Sunday, March 18, 2012

From the House

Bluffton Today

The budget plan that we have been crafting for weeks has assumed a final form that will please most observant taxpayers. It will also provide business owners tax relief in several ways, as well as support our state’s efforts to provide them more and better-trained workers. Our major port is assured a match for federal dredging funds when they become available. We also did the proper thing in replenishing our financial reserves ahead of schedule. And even with a total budget of around $6.3 billion, we also maintain our momentum in reducing the size of state government.

Here are some details:

Ways and Means Committee made certain that our various reserve funds were replenished by a nearly $400 million increase to these vital accounts. Recent painful experience showed the absolute necessity of healthy balances in these accounts to smooth out any potential downturn.

Recognizing that a huge fraction of the jobs in our state are related in one way or another to our ports, we placed $180 million in the Harbor Deepening Reserve Fund. This is the 60% match required for federal dollars to be used to keep the Port of Charleston competitive. It also is a marker of the seriousness with which we view the necessity of this work. Most states only commit to borrow the match when the federal government gets around to their appropriation. We put ours in the bank.

For my first several years as your representative, I was part of a majority that started to roll back taxes in South Carolina. More recently, as a member of Ways and Means Committee and subcommittee chairman, I have been able to help craft and guarantee a level of tax relief. This year, we cut your taxes by over $600 in mainly two ways. The first is by a 12% cut in the tax that businesses pay into unemployment support. This totals around $77 million, which is now available for our business community to reinvest. For those over 65, there is $100,000 tax relief on residential property. For business owners, there is $50,000 property tax relief for manufacturing, depreciation, and reimbursements. This property tax relief reflects around $549 million remaining in taxpayer’s pockets.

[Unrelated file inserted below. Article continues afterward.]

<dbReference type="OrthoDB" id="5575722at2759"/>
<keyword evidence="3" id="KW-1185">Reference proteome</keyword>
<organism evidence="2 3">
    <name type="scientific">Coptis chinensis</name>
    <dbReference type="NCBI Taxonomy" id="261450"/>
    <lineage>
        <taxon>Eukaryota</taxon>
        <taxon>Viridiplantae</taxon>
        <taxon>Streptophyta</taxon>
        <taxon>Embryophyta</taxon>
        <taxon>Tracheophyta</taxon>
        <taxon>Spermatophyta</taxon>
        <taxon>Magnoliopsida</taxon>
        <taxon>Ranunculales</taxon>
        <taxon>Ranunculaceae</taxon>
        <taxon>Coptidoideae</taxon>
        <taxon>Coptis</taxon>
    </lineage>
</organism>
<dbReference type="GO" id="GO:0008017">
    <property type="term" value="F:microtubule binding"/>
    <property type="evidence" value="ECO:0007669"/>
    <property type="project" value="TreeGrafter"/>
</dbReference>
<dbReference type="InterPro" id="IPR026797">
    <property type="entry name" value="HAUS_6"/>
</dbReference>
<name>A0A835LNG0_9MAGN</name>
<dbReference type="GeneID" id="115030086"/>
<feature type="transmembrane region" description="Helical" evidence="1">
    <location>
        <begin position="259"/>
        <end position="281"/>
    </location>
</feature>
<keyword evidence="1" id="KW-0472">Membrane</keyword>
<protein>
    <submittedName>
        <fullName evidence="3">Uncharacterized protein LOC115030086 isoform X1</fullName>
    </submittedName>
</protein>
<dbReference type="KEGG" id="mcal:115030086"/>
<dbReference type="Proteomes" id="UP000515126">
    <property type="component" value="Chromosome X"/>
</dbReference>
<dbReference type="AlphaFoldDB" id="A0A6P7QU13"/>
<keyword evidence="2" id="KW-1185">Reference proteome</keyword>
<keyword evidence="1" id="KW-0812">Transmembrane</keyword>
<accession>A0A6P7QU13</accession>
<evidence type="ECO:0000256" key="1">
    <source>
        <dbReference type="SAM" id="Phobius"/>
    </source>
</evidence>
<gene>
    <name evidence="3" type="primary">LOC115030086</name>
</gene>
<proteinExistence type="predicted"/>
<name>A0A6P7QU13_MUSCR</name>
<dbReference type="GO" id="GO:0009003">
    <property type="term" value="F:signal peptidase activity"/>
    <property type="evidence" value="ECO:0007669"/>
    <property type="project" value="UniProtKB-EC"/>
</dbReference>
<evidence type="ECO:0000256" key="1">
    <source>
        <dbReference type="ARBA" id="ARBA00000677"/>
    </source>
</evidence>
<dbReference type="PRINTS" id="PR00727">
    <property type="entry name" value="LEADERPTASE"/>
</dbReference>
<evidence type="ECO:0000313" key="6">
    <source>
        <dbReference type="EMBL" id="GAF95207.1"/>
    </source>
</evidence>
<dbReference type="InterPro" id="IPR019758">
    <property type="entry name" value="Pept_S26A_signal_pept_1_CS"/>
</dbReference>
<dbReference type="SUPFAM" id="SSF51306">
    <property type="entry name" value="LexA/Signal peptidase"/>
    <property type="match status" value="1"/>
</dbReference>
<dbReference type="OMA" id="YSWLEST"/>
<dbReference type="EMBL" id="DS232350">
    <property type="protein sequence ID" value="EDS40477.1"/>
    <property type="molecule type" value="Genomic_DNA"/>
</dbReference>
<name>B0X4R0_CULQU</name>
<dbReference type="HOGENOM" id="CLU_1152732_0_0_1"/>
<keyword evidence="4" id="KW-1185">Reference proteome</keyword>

For this representative, education is a huge contributor to economic development and jobs. This budget increases the state support of K-12 public education by $152 million to be used in the classroom, not for administration. This raises the base student cost to a respectable $2,012 per student. In addition, another $24 million is slated for the ReadySC Program to support worker training in our technical colleges.

Currently, there are 50 state agencies funded at or below their present levels. This is because we begin each agency’s budget process at zero rather than from what they received the precious year. This zero-based budgeting is a feature I have pushed for my entire political career. As a businessman, the old budgeting process was an invitation to excess and waste. As a result, in the ten years of my service in the House, the average agency is operating on 40% fewer dollars than that benchmark year. This is a real-world example of what smaller, more efficient government is all about. We can do a good job on our core functions with fewer state employees if they are more efficient, better trained, and properly motivated.

In the coming weeks, I’ll have more budget highlights and maybe a few surprises.